A few years ago I started hiking all of the high peaks in Southern California. While it might seem that Southern California is a lot of urban trail, we actually have quite a few mountains at and above 10,000 feet. In fact, two years ago I decided I would hike the six highest: Mt Wilson, Cucamonga Peak, Mt San Bernardino, Mt San Antonio (aka Mt Baldy), Mt San Jacinto and Mt San Gorgonio, one after another, one per week for six weeks. It was also then that I decided… why not do three of them in one day; 24 hours. Honestly, it sounded fun. I knew it was and would be a challenge, but I am one of those people that is always up for a challenge.
The three peaks I would be doing in one day (24 hours straight) would be the three highest here in Southern California: Mt San Antonio 10,069ft, Mt San Jacinto 10,833ft and the toughest of them all being Mt San Gorgonio 11,503ft. The three of them make up what is called the Three Saints and are also known as the 8K Meter Challenge, as they all total 26,246 total feet of climbing, ascent and descent.
At midnight on October 3rd we started. I was already tired at the start, as I am not someone who sleeps during the day. We started with the highest peak and hiked all night through some very windy conditions. This challenge quickly became difficult and was no longer fun. I started dragging behind early on, but didn’t believe at that point, that I was done for. The sun came up as we finished and made our way down. It was a new day and we were off to peak number two.
Hiking, for the most part, is putting one foot in front of the other. I always say to people who are interested in going for a hike… “hiking is walking.” So when my brain and body started to slow on peak 2, San Jacinto, that’s what I told myself. I just kept going. As we made our way past the half way point and to the top of San Jacinto, our team began to disperse. This made things mentally tough. And as I dragged along the trail on what was now two day old sleep, I started to do the math in my head on what we had left and I realized that we might not have enough time to finish.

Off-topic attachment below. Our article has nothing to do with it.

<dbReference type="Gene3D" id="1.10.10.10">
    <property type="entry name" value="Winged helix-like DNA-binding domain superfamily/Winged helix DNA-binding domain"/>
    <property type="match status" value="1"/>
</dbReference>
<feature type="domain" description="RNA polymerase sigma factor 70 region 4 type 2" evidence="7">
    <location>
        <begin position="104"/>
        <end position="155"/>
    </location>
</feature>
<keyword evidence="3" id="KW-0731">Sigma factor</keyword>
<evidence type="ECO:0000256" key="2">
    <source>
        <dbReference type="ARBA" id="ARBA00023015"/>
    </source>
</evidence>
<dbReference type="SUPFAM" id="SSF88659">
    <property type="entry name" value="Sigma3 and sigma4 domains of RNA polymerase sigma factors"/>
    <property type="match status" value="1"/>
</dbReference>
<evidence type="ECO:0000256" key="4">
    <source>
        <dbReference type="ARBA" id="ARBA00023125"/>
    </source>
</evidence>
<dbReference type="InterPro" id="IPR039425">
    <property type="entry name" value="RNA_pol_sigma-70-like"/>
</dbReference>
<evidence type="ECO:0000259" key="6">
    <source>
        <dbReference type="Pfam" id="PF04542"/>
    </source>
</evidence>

The other factor in completing the Three Saints is driving in between all three peaks. It’s not a traverse. It’s three different peaks and with LA traffic, the timing in between them can also be a factor in your finish time. I think we all knew as we finished San Jacinto we were not going to be able to get to, hike to the top and then finish the third peak in under 24 hours, so, as a group we all called it and went home.
Enter in… October 2017, almost exactly one year later. Leading up to the challenge this time around, I was in charge. Whatever order I wanted to hike these peaks, whatever time I wanted to start, it was up to me. I think that trip planning can make or break any adventure and being the one making these decisions was a huge relief this time around. I decided that we would sleep at the trailhead at Mt San Antonio, then hike San Jacinto, then San Gorgonio.
I trained really hard this time around. There was no way that I was going to find myself doing this again in 2019, for a third year in a row. I dieted. I worked on my cardio. I hiked, a lot. I hiked Mt San Antonio four times leading up to the day of the challenge. I was in great shape and ready to go and get this thing. Then, just two days before we were set to start… I got the flu.
For those of you who don’t know, I have a very weak immune system. I have lupus and also a rare anemia (AIHA) which kills off my red blood cells at an alarming rate. No matter what mountain I’m hiking, I’m already at a disadvantage. In fact, I’m not really supposed to be on these mountains. But, years ago and for many years since, I decided that I would live my life outside of my diagnosis, which led me here… to the mountains.